Anytime I hear about a new installment of Spider-Man, I think back to a simpler time in the franchise: the Tobey Maguire years. If you were born before 1995, you probably do, too.
The first Spider-Man film came out in 2002 and starred the young Maguire as your friendly neighborhood superhero. Prior to the titular role, Maguire had already starred in notable films like Cider House Rules, Wonder Boys, and Pleasantville, but it was the massive success of Spider-Man and its sequels which would come to define Maguire in the public's eyes.
But though Maguire swung onto the A-list in one quick swoop, he also seemed to swing right off following the end of the franchise. While filming the Spider-Man trilogy, Maguire balanced the superhero act with different work, something many actors do to avoid being typecast. For Maguire, this meant starring in the horse racing film Seabiscuit in 2003, which was nominated for seven Academy Awards, though none for Maguire; he also took a role in The Good German, though the George Clooney-starring vehicle wasn't as well received.
It’s now been 10 years since Maguire last put on his Spidey suit, and the roles he's taken have been few and far between. Part of this is due to the fact that Maguire is an elusive presence in Hollywood. This is all the more interesting considering Maguire's acting career actually spans longer than most; he got his start as a child actor in the '90s. But while, as a younger actor, Maguire was somewhat known for his wild ways (he was part of his good friend and Great Gatsby co-star Leonardo DiCaprio's infamous Pussy Posse), he removed himself from that lifestyle and became sober by the age of 19. In 2007, he married Jennifer Meyer, daughter of Ronald Meyer, vice chairman of NBC Universal, and notable jewelry designer, and they had two children; they announced their breakup in late 2016.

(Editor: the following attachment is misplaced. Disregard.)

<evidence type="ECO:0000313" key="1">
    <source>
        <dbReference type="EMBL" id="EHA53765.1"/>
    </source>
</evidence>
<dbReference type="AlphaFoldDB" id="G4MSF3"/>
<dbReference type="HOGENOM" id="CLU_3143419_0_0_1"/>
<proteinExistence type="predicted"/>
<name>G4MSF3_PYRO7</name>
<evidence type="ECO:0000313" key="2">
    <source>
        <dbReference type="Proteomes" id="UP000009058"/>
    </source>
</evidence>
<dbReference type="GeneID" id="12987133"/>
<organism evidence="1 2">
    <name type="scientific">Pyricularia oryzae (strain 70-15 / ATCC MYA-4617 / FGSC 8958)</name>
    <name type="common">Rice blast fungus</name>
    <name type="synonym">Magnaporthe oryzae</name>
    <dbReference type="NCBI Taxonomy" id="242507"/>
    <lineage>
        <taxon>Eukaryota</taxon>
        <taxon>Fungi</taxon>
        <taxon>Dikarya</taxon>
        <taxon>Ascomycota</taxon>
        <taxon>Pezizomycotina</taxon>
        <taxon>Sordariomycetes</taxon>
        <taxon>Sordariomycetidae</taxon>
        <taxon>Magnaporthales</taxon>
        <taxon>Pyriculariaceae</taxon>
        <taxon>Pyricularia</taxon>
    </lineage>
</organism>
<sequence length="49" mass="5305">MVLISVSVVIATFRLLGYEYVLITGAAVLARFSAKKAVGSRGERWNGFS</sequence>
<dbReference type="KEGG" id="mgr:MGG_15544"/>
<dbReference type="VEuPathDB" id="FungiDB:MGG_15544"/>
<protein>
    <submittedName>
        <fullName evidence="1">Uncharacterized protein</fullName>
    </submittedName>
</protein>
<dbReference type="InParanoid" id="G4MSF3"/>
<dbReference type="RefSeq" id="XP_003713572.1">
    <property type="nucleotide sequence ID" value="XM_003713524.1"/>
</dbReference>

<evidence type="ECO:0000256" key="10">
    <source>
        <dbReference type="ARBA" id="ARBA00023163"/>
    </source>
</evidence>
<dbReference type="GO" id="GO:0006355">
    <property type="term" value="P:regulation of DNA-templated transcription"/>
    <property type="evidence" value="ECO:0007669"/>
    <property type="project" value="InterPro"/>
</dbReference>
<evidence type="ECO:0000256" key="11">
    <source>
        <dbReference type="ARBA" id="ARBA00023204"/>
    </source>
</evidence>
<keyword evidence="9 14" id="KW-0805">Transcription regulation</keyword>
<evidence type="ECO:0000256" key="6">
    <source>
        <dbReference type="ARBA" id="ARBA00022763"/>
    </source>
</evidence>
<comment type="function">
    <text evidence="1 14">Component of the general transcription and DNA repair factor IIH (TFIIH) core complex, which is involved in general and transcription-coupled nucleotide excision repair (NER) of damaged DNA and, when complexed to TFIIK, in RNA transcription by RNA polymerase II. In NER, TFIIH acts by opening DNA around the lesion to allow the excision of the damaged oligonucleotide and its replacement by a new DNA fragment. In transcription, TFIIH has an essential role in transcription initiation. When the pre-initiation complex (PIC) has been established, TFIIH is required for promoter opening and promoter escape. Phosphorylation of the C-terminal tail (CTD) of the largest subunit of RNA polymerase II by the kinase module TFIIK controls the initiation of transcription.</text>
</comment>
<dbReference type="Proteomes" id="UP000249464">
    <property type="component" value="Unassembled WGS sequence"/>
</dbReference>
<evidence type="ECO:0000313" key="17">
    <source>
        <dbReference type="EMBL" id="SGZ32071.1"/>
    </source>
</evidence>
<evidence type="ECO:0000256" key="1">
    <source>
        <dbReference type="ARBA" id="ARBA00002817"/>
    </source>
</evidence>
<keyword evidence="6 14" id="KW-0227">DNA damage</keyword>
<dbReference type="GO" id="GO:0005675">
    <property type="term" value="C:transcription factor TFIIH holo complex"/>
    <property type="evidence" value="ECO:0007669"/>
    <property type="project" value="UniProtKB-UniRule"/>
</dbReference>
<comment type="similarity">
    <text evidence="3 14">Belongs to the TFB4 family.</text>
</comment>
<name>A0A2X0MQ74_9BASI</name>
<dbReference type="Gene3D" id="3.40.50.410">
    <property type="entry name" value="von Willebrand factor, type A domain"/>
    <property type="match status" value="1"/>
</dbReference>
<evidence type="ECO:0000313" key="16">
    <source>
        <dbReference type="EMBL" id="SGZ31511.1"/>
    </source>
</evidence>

Perhaps, then, it is because Maguire's time has been taken up with that dad life that he gives off the impression of being mostly business, very little play. Plus, he’s been described as reserved in the past; while doing publicity for Spider-Man, he allegedly only gave one-word responses to almost every question posed. When asked in a 2002 interview how he felt about the suggestion that he’s too shy of an actor, he responded saying: “I know there's all this talk about my charisma deficit and I have to admit that I'm not a wild, in-your-face actor. It's not my nature to be flashy or extroverted and that's why I see it as a great challenge to me as an actor to be able to play against type and shake up people's perceptions of me.”
Maybe though, Maguire got tired of trying to change people's minds and decided to stick with film, but head for a different side of the camera. Because while he has been acting less and less over the last decade, he’s been getting into the producer's chair more and more and has refused to take on-camera roles that he doesn't feel strongly about.
“It’s always difficult to find projects that I want to get involved in, so that’s a continuous challenge,” he told us in an interview two years ago. “When you’re working with people you like and stories you like, then no matter how difficult it is, there’s a kind of excitement and passion for what you’re doing. And when it doesn’t work out that way, where you’re not in love with the story—I don’t want to say ‘in love’—but when you’re not interested, constantly interested, and curious to keep digging and pushing, then it’s just painful and not as much fun. So I try to avoid that.”
It's unfortunate for fans of Maguire that it doesn't seem like he finds too many passion projects these days, but at least we can take comfort in the fact that his Spider-Man will forever hold a place in our hearts. As Maguire’s Spider-Man co-star, Kirsten Dunst, recently said in an interview with Variety, “Everyone likes our Spider-Man. C’mon, am I right or what? Listen, I’d rather be in the first ones than the new ones.” What can we say? Dunst is always right. She just knows things.